When I was five or six years old, I had a bike with training wheels on it. It was what they call a "convertible", meaning that it had a removable top bar, and could be converted from girl's bike to boy's bike, as needed. My sister and my two girl cousins and I all learned to ride on this same bike over the course of a few years.
It wasn't the coolest bike in the neighborhood, but at least it was red.
We mostly were only allowed to ride on the dead-end streets at the top of a short, but steep, hill and our house sat about halfway down the hill. The hill was steep enough that I would ride my bike to the end of our driveway, then push it to the top. Once at the top, I would ride up and down the dead-end, back and forth, back and forth, going nowhere and everywhere at the same time.
As I rode, I tried and tried to balance the bike, keeping both training wheels off of the ground. It was not easy, at first, and I wobbled back and forth like a drunk on Saturday night. But, I kept at it and, eventually, I was able to ride the length of the dead-end without touching a training wheel to the pavement. I was ready to remove the "baby wheels" and join the ranks of the cool kids on two wheels.
So, I went to my mom, and asked her to remove the training wheels for me. She told me that she wasn't sure how to do it, so I'd have to wait for my dad to get home from work. Unfortunately, this was on a Tuesday (as I recall), and my dad was working out of town. He wouldn't be home until Friday night.
Tuesday until Friday...roughly the same amount of time since dinosaurs roamed the earth, in the eyes of a 6 year old.
So, I did what any reasonable red-blooded American boy would do: I went to the garage, found a Crescent wrench in the tool box, and took the training wheels off, myself.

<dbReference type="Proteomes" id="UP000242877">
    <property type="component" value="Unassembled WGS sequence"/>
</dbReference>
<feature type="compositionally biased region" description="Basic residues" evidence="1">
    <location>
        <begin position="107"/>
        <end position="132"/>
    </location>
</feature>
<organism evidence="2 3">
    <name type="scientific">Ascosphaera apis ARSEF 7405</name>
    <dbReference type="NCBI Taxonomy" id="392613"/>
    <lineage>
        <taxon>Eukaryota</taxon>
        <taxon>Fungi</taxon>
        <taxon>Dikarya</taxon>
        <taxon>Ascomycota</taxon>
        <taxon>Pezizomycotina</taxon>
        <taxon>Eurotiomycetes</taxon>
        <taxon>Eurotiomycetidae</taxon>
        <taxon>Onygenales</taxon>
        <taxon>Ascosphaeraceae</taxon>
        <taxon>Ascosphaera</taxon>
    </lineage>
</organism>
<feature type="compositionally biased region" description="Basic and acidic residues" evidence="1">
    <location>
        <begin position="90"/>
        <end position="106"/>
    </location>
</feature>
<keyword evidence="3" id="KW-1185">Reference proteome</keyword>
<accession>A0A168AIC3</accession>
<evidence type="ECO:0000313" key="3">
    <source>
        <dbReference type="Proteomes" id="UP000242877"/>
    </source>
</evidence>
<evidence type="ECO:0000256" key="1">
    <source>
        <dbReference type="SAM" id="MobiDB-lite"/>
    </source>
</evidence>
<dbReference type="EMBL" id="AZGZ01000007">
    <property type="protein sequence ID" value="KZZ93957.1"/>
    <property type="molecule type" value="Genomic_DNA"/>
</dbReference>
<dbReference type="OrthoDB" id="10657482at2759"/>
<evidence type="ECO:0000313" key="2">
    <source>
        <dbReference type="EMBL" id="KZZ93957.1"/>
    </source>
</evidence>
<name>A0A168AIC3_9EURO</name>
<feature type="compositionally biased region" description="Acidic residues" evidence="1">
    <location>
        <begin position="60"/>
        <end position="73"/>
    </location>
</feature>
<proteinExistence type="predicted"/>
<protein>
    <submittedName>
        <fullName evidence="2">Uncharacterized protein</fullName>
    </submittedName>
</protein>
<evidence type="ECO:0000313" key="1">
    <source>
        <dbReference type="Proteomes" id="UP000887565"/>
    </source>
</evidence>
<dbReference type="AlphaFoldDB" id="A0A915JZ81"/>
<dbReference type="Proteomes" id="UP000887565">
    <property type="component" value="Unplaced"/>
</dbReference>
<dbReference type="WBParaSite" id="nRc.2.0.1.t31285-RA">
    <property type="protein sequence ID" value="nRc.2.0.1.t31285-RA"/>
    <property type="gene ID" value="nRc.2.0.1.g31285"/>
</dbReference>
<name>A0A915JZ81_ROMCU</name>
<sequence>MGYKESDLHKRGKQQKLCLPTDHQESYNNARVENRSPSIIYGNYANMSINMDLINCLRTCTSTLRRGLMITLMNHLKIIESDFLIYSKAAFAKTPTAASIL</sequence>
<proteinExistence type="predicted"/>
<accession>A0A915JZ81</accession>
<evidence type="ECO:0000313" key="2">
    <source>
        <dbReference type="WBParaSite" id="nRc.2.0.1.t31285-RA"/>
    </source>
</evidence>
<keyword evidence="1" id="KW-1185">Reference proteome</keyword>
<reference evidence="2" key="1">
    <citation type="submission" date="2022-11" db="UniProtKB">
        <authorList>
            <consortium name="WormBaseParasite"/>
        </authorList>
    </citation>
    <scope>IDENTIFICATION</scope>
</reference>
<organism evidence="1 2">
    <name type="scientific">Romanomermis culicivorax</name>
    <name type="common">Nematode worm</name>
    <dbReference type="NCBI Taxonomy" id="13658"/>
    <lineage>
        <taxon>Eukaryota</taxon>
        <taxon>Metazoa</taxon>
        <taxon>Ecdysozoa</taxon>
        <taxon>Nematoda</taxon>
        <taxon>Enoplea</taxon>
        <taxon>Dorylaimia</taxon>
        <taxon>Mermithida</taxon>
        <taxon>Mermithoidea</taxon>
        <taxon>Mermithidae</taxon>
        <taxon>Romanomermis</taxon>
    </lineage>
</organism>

Up the hill, to the dead-end, I went. I have no idea how long I rode back and forth, that day. I was so proud and happy to be riding on two wheels, at last! Eventually, though, it was time to go home, so I turned downhill and headed to the house.
Keep in mind that this was in 1966 or '67 (I just can't remember exactly how old I was), and the bike I was riding had horizontal dropouts, a single speed drivetrain and a coaster brake. To tension the chain correctly, it was necessary to pull the wheel backward until the chain was tight enough, then tighten the axle nuts down. You probably know the routine.
My 5 or 6 year old self, however, did not.
As I headed down the hill, flying on an emotional high from my accomplishment, I gained speed quickly. As I back-pedaled to apply the brakes, the chain derailed. I had no brakes, and no idea what to do about it.
We were not allowed to go past our house, on the way back from riding, without permission. At the speed i was going, though, I wasn't sure I could make the turn into our driveway. At that age, it didn't occur to me that this would probably be an excusable breach of the rules, under the circumstances. All I could think of was that I had to turn into our gravel driveway. At full speed. The first time I ever rode without training wheels.
Let's just say that it didn't turn out too well.
I hauled the speeding bike to the left, aiming for the mouth of our driveway, between two low brick culvert surrounds. How I managed to get across the driveway without hitting the bricks on the other side, I don't know. But, I did miss the bricks. Unfortunately, as I was celebrating that fact in my mind, an oak tree (one of about a dozen in our yard) jumped out in front of me and I ran headlong into it.
I have no idea if it hurt to run into the tree, but it certainly did hurt to wake up in the front yard, tangled up with my bike, its chain wrapped around my leg like an octopus tentacle.
Twenty-five years later, I was a professional bike mechanic. Luckily, I learned to be more careful about chain tension adjustment in the intervening years.